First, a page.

ESPN's Adam Schefter and HBO's Jon Frankel.

A regular conception of reporting, especially when it comes to sports news, is “relaying what’s happened to the general public.” But that sometimes takes a turn, with reporters actually informing the people involved about what’s going on. And that was the case with the Green Bay Packers’ head coaching job, where ESPN NFL insider Adam Schefter was actually the first to inform Matt LaFleur that he’d gotten that gig. Schefter revealed that on a “Adam Is On” segment on him on HBO’s next edition of Real Sports With Bryant Gumbel, which airs Tuesday on HBO at 10 p.m. ET/PT (and 9 p.m. CT). Here’s the exchange about LaFleur between Schefter and Real Sports correspondent Jon Frankel, extracted from a screener provided by HBO:

Jon Frankel:  “Have you ever called a guy and been the first to tell him that he’s out of a job or he’s gotten a job?”

Adam Schefter: “Yeah. It happened last week. Basically called the Packers head coach, Matt LaFleur the day he was hired. And I said, ‘Matt– just wanted to confirm you’re taking the Green Bay Packers head coaching job?’ And he said, ‘I don’t know what you’re talking about.’

 I said, ‘Have you gotten a call yet that you’ve been eliminated?’ And he said, ‘No.’

And I said, ‘Well, they’ve called everybody else and eliminated them. Congratulations. You’re the head coach of the Green Bay Packers.’”

That’s pretty remarkable, but it helps to show the amount of information Schefter has when it comes to transactional NFL reporting. And Schefter spoke further about that, and about his desire to pursue that, in this preview clip:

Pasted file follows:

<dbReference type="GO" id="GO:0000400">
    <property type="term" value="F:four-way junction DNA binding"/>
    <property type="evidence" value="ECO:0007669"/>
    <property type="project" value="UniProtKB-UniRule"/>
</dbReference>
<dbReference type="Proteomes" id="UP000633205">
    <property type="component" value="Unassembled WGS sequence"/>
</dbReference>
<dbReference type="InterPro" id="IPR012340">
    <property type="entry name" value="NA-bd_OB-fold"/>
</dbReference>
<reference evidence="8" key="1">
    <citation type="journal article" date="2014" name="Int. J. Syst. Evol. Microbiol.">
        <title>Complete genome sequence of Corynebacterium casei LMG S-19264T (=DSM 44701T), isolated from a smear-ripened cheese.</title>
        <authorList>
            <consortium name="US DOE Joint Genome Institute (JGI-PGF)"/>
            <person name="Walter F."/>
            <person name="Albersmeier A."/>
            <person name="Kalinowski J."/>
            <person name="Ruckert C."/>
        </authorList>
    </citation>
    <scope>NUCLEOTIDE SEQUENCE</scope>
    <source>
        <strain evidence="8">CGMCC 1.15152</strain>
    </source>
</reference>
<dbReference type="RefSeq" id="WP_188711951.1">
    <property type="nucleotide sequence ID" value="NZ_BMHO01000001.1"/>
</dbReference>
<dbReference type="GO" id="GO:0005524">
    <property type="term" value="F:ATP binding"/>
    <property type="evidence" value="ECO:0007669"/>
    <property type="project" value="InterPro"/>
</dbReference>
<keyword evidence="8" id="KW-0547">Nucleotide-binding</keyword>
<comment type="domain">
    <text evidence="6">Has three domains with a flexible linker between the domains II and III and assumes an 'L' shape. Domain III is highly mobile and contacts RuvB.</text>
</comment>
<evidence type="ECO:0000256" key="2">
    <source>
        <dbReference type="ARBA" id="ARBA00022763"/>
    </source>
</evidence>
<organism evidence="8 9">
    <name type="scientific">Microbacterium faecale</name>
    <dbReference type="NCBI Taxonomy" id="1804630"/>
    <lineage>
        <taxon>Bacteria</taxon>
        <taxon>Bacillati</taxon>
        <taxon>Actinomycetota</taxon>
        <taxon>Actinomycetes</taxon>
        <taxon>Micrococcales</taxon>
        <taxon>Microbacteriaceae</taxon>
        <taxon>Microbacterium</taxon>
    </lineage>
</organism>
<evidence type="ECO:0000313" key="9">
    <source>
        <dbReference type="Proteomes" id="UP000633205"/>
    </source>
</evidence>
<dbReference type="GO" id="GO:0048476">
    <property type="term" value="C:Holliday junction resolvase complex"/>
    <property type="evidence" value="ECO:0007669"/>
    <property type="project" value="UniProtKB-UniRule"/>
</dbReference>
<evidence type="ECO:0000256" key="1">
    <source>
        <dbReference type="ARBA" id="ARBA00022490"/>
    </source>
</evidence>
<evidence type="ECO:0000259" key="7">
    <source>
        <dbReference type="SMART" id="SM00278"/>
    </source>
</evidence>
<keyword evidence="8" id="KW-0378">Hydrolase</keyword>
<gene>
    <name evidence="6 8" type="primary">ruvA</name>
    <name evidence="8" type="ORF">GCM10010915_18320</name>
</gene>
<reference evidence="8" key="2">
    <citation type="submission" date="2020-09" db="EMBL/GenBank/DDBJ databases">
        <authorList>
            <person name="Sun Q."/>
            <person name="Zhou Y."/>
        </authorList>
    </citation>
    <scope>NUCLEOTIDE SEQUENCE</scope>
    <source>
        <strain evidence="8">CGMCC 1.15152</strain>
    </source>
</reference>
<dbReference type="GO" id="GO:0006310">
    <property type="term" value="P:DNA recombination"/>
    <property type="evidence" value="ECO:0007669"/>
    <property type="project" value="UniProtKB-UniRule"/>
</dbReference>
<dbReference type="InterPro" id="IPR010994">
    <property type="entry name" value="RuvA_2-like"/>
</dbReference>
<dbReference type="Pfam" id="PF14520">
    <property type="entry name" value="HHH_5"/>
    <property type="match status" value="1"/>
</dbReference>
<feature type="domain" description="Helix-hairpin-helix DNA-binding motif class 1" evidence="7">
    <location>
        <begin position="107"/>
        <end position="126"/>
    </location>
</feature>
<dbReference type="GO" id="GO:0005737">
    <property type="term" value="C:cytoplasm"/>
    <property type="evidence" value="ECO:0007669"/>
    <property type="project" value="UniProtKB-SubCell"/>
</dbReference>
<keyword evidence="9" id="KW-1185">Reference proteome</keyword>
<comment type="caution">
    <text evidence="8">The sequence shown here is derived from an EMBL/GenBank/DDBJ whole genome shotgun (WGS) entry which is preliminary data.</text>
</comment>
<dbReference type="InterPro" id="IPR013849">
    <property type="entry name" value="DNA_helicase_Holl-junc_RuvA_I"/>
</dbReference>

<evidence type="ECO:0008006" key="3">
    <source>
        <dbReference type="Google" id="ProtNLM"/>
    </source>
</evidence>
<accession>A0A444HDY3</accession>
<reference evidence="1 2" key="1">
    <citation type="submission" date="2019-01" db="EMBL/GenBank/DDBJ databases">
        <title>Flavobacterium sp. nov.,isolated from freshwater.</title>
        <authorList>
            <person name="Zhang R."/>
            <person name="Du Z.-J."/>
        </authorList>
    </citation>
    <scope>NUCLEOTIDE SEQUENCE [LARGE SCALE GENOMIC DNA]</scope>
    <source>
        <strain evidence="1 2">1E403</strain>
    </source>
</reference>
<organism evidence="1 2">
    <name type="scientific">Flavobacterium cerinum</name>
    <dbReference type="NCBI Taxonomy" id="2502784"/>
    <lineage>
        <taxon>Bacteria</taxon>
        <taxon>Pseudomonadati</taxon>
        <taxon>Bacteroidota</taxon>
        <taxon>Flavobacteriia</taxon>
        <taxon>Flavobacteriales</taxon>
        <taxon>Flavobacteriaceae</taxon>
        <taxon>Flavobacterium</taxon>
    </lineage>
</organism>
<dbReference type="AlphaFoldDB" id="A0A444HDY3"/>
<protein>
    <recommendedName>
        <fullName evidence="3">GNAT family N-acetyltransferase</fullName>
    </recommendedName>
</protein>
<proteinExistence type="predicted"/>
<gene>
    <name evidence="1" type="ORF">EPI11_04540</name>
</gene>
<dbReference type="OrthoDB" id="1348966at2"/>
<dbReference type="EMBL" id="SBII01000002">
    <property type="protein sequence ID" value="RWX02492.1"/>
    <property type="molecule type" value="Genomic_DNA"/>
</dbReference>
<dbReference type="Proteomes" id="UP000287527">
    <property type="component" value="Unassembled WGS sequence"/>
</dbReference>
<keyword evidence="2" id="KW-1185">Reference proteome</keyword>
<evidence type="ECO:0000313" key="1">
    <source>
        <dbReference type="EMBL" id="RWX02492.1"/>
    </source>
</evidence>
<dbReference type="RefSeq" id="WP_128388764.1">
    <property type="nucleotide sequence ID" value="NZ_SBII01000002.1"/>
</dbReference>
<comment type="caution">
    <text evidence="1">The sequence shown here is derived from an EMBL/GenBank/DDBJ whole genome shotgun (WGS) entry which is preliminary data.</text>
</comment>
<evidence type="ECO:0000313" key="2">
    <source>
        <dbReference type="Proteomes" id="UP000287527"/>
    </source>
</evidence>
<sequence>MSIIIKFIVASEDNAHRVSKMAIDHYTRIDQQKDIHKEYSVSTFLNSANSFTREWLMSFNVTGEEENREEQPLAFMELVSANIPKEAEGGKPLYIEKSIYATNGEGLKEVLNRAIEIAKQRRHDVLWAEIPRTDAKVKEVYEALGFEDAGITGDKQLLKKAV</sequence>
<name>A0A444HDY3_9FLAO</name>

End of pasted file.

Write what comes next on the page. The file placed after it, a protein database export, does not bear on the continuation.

The full segment is well worth a watch, and the other areas it dives into (Schefter’s day-to-day travels from the New York City suburbs to ESPN’s NYC studios to Bristol and back, how ESPN decided to provide him with a regular driver, his marriage to a woman whose husband was killed in the 9/11 attacks and the book he’s since written about his wife’s ex-husband, and his previous correspondence with Frankel over dating someone who was widowed in those attacks) are all quite significant. It’s also notable to see the times Schefter puts HBO’s filming on pause to take a call or a text, something he’s also done with ESPN shows. At any rate, this is quite an interesting look into Schefter and his life, and it’s worth a watch for those interested in the role he plays at ESPN.

The Real Sports episode with Schefter airs on HBO Tuesday at 10 p.m. ET/PT.

About Andrew Bucholtz

Andrew Bucholtz is a staff writer for Awful Announcing.